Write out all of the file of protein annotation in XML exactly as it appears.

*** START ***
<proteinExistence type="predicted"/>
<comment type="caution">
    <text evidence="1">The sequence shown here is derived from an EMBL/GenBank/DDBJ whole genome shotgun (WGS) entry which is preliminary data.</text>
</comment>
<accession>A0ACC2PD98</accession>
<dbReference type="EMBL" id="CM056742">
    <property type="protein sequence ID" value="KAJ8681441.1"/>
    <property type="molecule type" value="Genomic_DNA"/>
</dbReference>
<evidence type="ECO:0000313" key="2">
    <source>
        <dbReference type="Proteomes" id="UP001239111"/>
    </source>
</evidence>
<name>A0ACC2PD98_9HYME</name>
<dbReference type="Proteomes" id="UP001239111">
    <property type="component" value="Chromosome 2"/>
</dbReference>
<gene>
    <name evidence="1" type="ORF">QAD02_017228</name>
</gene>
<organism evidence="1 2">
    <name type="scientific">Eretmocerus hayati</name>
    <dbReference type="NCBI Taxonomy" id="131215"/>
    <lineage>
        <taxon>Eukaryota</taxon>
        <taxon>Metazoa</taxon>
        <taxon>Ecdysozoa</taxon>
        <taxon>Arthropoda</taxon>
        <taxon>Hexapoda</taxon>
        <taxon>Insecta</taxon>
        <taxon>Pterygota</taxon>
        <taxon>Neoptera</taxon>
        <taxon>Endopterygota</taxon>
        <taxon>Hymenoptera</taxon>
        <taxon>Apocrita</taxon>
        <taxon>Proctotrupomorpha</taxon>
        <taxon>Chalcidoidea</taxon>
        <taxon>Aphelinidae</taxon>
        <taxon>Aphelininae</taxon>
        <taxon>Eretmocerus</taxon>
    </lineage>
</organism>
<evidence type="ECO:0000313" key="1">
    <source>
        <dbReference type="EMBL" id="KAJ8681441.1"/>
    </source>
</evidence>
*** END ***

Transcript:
<proteinExistence type="predicted"/>
<comment type="caution">
    <text evidence="1">The sequence shown here is derived from an EMBL/GenBank/DDBJ whole genome shotgun (WGS) entry which is preliminary data.</text>
</comment>
<accession>A0ACC2PD98</accession>
<dbReference type="EMBL" id="CM056742">
    <property type="protein sequence ID" value="KAJ8681441.1"/>
    <property type="molecule type" value="Genomic_DNA"/>
</dbReference>
<evidence type="ECO:0000313" key="2">
    <source>
        <dbReference type="Proteomes" id="UP001239111"/>
    </source>
</evidence>
<name>A0ACC2PD98_9HYME</name>
<dbReference type="Proteomes" id="UP001239111">
    <property type="component" value="Chromosome 2"/>
</dbReference>
<gene>
    <name evidence="1" type="ORF">QAD02_017228</name>
</gene>
<organism evidence="1 2">
    <name type="scientific">Eretmocerus hayati</name>
    <dbReference type="NCBI Taxonomy" id="131215"/>
    <lineage>
        <taxon>Eukaryota</taxon>
        <taxon>Metazoa</taxon>
        <taxon>Ecdysozoa</taxon>
        <taxon>Arthropoda</taxon>
        <taxon>Hexapoda</taxon>
        <taxon>Insecta</taxon>
        <taxon>Pterygota</taxon>
        <taxon>Neoptera</taxon>
        <taxon>Endopterygota</taxon>
        <taxon>Hymenoptera</taxon>
        <taxon>Apocrita</taxon>
        <taxon>Proctotrupomorpha</taxon>
        <taxon>Chalcidoidea</taxon>
        <taxon>Aphelinidae</taxon>
        <taxon>Aphelininae</taxon>
        <taxon>Eretmocerus</taxon>
    </lineage>
</organism>
<evidence type="ECO:0000313" key="1">
    <source>
        <dbReference type="EMBL" id="KAJ8681441.1"/>
    </source>
</evidence>